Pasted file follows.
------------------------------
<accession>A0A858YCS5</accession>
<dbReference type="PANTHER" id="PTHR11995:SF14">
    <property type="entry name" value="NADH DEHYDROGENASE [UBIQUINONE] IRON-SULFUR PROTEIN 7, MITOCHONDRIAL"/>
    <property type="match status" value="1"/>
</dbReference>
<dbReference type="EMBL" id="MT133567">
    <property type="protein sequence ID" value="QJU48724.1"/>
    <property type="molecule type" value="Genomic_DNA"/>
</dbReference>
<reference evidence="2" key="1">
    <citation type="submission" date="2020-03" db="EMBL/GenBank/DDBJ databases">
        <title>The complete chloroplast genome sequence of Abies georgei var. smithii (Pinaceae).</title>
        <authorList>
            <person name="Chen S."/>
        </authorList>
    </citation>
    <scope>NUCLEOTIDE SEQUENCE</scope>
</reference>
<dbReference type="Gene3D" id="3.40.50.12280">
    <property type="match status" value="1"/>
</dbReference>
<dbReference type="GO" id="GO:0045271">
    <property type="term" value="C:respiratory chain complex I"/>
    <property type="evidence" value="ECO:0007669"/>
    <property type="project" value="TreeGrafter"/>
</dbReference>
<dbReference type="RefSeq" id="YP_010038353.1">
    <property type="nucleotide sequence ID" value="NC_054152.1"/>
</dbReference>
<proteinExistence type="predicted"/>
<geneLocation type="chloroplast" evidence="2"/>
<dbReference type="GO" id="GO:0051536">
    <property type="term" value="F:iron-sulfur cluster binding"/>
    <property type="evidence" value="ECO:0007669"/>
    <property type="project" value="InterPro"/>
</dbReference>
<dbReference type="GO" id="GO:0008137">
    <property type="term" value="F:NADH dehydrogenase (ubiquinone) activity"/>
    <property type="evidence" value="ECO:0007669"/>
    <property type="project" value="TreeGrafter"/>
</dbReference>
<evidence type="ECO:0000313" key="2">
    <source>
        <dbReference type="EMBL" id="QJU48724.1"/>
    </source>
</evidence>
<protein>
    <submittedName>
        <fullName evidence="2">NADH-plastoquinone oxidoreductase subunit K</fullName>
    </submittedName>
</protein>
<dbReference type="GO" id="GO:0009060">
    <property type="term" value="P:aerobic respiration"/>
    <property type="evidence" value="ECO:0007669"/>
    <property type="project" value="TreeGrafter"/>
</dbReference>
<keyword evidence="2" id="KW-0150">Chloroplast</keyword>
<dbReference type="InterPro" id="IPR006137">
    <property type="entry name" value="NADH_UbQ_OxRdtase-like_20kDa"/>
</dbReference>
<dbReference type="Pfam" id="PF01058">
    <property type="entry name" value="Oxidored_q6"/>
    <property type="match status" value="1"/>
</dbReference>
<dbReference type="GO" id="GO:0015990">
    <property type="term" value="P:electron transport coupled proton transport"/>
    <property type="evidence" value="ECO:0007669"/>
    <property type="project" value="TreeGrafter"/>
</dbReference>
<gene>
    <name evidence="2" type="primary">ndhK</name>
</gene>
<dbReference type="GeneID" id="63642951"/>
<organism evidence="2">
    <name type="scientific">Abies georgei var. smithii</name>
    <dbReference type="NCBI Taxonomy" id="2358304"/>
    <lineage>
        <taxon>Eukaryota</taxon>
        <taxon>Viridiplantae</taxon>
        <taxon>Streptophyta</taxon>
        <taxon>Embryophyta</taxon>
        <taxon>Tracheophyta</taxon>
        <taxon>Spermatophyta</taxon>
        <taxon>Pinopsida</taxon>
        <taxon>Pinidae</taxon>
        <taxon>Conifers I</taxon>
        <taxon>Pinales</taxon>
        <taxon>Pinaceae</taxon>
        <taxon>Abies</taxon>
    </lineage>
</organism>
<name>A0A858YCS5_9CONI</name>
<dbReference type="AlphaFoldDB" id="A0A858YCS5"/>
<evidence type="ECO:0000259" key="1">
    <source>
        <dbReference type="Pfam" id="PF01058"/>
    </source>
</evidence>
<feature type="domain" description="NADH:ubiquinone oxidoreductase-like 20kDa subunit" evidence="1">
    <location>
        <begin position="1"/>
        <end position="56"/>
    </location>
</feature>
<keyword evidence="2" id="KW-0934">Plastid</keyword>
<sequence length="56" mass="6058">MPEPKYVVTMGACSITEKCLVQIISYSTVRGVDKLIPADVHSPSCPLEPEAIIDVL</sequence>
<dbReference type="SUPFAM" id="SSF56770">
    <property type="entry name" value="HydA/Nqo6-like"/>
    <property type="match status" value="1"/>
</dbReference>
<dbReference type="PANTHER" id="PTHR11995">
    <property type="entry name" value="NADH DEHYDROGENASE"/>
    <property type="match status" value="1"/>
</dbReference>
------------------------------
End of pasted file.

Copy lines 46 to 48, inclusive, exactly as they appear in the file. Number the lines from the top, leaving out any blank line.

</evidence>
<protein>
    <submittedName>